When all’s said, and done,
if civilisation drowns
the last colour to go
will be gold –
the light on a glass,
the prow of a gondola,
the name on a rosewood piano
as silence engulfs it.
And first to return
to a waterlogged world,
the rivers slipping out to sea,
the cities steaming,
will be gold,
one dip from Bellini’s brush,
feathers of angels, Cinquecente nativities,
and all that follows.
In the foreground we see time and life
swept in a race
toward the left hand side of the picture
where shore meets shore.
But that meeting place
it doesn’t occur on the canvas.
For the other side of the bay
is Heaven and Eternity,
with a bleak white haze over its mountains.
And the immense water of L’Estaque is a go-between
for minute rowboats.
This poem is about a painting by Cezanne called ‘The Gulf of Marseilles seen from L’Estaque’. You can see the painting below.
I think Cezanne’s Ports is a fascinating poem. Ginsberg fascinates (and often troubles) me anyway, but here I love how he finds such a poignant significance to this beautiful painting — significance that I admit I would not have found myself without nudging.
So, the poet starts by talking about the foreground of the painting, and describes it as “time and life/ swept in a race/ toward the left hand side of the picture.” I love this description, because there is a sense of the bustle of triviality (which I certainly get from the sand-coloured puzzle of roofs), and how it is always on its way to “Heaven and Eternity” (which the poet next tells us is represented by the far grey shore of hills, with their “bleak white haze”.)
The “meeting place”, where “shore meets shore”, is not represented in the painting; it “does not occur on the canvas.” Why does it not occur in the picture? Is it because “Heaven and Eternity” are impossible to depict in art? Because they are impossible to comprehend in life?
In the final verse, Ginsberg talks about the sea — the “immense water of L’Estaque” — as a “go-between/for minute rowboats.” I like the curt manner of this ending because it amplifies the sweetness and triviality of the tiny rowboats (I think the term “rowboat” is significant because he is using an almost childish word to describe the boats, and of course “minute” ensures that we visualise them in a certain way.)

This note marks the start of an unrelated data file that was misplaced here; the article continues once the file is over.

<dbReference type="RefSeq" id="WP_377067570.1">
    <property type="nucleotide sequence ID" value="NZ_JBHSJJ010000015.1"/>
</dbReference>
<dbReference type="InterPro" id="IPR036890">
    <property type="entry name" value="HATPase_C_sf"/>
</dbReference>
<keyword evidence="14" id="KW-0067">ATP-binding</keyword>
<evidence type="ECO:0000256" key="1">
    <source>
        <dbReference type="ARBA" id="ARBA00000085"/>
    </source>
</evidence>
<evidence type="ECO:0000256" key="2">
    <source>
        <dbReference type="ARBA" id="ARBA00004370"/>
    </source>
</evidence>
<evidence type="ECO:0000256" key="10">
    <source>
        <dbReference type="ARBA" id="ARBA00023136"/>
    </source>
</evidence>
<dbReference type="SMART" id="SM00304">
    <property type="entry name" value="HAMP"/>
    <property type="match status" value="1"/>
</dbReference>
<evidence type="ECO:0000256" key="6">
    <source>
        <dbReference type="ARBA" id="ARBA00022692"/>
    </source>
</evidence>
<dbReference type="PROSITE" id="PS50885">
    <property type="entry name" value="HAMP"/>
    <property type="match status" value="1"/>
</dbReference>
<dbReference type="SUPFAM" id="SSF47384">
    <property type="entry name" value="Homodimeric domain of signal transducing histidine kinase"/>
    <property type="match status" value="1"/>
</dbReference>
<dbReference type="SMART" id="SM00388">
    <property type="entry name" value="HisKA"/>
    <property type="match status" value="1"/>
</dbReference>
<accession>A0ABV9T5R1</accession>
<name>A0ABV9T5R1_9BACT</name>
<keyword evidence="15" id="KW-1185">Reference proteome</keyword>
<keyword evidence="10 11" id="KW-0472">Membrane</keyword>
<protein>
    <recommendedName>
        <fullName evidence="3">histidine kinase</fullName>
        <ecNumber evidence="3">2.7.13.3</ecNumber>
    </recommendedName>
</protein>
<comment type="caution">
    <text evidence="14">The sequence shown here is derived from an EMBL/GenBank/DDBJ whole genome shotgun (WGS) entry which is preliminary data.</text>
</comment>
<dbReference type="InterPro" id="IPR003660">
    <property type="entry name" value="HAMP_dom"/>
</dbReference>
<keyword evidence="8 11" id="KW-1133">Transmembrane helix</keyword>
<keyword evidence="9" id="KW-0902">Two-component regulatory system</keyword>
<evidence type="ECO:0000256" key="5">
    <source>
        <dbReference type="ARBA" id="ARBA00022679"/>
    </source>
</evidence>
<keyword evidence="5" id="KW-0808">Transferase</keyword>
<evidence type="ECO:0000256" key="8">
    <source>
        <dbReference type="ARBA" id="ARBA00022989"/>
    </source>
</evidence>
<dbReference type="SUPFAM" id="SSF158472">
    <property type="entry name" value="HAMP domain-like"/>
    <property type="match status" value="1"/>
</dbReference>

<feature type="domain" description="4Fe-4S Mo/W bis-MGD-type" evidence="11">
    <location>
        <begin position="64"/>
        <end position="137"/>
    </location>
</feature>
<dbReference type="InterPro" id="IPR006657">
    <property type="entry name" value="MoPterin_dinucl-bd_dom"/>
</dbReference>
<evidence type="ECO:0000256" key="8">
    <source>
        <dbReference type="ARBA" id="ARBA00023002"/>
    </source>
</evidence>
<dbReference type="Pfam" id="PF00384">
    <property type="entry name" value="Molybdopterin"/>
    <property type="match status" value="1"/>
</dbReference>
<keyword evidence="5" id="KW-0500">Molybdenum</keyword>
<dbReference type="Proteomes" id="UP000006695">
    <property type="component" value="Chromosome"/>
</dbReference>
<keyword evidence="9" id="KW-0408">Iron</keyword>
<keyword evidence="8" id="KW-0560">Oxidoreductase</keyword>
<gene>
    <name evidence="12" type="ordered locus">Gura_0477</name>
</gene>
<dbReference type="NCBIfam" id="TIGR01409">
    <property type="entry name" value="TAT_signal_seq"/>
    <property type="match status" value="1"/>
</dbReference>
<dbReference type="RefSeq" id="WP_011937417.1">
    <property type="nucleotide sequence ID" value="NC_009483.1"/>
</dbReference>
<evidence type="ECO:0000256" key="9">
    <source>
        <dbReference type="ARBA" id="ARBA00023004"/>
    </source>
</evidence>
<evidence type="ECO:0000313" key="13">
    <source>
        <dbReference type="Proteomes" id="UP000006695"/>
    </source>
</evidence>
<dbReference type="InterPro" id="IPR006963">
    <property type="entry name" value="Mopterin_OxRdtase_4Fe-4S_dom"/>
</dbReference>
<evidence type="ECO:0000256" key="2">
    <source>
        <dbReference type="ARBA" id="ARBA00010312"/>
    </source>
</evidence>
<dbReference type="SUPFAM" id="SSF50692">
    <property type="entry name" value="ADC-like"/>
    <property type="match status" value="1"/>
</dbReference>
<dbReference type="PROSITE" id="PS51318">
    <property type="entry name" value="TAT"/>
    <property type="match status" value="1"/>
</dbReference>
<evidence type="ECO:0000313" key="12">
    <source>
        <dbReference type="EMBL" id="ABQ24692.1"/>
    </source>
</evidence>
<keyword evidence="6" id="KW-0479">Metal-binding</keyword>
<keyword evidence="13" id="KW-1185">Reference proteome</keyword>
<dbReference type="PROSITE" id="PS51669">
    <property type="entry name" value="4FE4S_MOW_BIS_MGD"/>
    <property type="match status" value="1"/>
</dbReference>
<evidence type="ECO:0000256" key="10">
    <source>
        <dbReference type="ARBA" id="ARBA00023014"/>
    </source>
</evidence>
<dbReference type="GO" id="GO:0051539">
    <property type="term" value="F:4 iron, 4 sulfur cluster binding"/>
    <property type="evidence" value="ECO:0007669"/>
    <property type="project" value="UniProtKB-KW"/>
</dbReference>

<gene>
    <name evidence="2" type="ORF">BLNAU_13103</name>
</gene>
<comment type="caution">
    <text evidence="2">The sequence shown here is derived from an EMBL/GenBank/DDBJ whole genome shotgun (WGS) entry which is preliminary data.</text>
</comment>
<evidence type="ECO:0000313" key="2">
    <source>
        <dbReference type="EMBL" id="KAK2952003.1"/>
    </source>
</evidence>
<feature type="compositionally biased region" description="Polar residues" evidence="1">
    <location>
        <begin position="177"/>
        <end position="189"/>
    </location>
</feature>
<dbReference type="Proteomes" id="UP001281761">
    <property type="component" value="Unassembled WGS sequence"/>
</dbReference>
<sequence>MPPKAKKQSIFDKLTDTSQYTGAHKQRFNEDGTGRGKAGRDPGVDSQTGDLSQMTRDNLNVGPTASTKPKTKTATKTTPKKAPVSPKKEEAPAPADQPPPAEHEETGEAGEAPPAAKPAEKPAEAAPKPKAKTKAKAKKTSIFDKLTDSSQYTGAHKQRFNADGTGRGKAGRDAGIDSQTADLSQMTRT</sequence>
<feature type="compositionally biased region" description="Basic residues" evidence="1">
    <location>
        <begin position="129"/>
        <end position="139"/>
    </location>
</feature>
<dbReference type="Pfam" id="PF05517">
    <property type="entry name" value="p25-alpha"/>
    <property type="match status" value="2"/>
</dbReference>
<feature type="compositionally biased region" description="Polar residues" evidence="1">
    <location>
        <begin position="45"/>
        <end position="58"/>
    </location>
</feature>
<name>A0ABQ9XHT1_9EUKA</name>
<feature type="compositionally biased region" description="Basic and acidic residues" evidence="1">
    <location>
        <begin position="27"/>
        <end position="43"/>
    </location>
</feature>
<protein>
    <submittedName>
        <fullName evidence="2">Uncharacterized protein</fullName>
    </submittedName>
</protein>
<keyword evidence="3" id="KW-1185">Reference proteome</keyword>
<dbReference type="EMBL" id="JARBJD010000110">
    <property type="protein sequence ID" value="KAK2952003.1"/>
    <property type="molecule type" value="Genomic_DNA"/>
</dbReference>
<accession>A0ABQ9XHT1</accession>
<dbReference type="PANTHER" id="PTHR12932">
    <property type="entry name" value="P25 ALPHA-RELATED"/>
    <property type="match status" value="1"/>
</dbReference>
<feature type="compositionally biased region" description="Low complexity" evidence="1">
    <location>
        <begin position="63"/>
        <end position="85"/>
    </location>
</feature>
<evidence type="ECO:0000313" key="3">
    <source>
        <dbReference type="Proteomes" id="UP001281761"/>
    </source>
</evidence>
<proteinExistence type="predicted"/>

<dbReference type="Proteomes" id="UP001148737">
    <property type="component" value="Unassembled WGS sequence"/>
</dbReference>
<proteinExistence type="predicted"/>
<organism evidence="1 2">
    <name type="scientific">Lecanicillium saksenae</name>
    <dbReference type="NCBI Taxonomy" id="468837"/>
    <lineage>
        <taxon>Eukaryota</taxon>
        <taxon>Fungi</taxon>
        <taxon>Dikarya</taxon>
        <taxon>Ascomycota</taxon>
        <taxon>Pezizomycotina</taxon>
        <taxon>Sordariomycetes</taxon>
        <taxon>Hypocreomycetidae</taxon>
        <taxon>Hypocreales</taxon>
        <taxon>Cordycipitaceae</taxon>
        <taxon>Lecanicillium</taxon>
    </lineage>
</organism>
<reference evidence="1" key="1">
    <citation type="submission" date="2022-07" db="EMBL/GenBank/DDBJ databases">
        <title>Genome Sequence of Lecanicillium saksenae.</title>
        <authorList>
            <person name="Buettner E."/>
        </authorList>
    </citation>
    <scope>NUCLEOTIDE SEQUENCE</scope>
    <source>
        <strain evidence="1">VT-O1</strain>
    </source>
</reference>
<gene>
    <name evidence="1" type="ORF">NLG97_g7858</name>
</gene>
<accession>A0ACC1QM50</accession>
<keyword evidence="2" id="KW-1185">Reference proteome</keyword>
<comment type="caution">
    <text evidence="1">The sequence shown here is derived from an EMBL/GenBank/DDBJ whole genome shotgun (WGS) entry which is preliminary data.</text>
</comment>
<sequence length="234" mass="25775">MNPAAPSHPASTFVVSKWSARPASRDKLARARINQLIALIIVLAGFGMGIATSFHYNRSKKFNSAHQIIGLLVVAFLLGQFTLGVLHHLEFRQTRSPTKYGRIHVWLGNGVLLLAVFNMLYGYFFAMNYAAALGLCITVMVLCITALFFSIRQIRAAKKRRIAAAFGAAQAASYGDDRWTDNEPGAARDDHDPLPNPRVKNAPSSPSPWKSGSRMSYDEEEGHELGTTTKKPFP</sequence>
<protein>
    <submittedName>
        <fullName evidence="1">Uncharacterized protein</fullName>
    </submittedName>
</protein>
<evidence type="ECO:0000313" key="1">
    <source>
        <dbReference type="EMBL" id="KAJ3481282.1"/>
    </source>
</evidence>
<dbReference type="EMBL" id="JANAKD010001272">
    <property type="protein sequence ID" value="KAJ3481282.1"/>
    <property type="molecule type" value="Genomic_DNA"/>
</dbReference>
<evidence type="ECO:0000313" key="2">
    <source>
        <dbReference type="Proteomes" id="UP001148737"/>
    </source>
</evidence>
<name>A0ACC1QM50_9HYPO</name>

For me, these little rowboats represent our human efforts to understand the divine — our attempts to understand “Heaven and Eternity” in life. These attempts are not futile, but they are perhaps, as I said before, sweet and trivial, when you consider how the whole of the foreground is being inescapably “swept” towards the left of the painting, and Heaven. Ginsberg was a Buddhist for much of his life, and I think that this may have influenced this poem a great deal.
P.S. Ginsberg was also greatly influenced by Blake and Whitman. From Whitman, in particular, he inherited his love of free verse, and his long lines that are ‘single breath units’. I love this style, and I would like to share with you some enlightening extracts from “When the Mode of Music Changes, the Walls of the City Shake”, which Ginsberg wrote in 1961:
“one must verge on the unknown, write toward truth hitherto unrecognisable of one’s own sincerity, including the avoidable beauty of doom, shame and embarrassment, that very area of self-recognition (detailed individual is universal remember)”
“For if we write with an eye to what the poem should be (has been), and do not get lost in it, we will never discover anything new about ourselves in the process of actually writing on the table, and we lose the chance to live in our works, & make habitable the new world which every man may discover in himself, if he lives — which is life itself, past present & future”
“The only poetic tradition is the Voice out of the burning bush. The rest is trash, & will be consumed”.
I think that final quotation is true and beautiful, and I also think the influences of Blake, and Buddhism are very evident there.
Reviewed by Emily Ardagh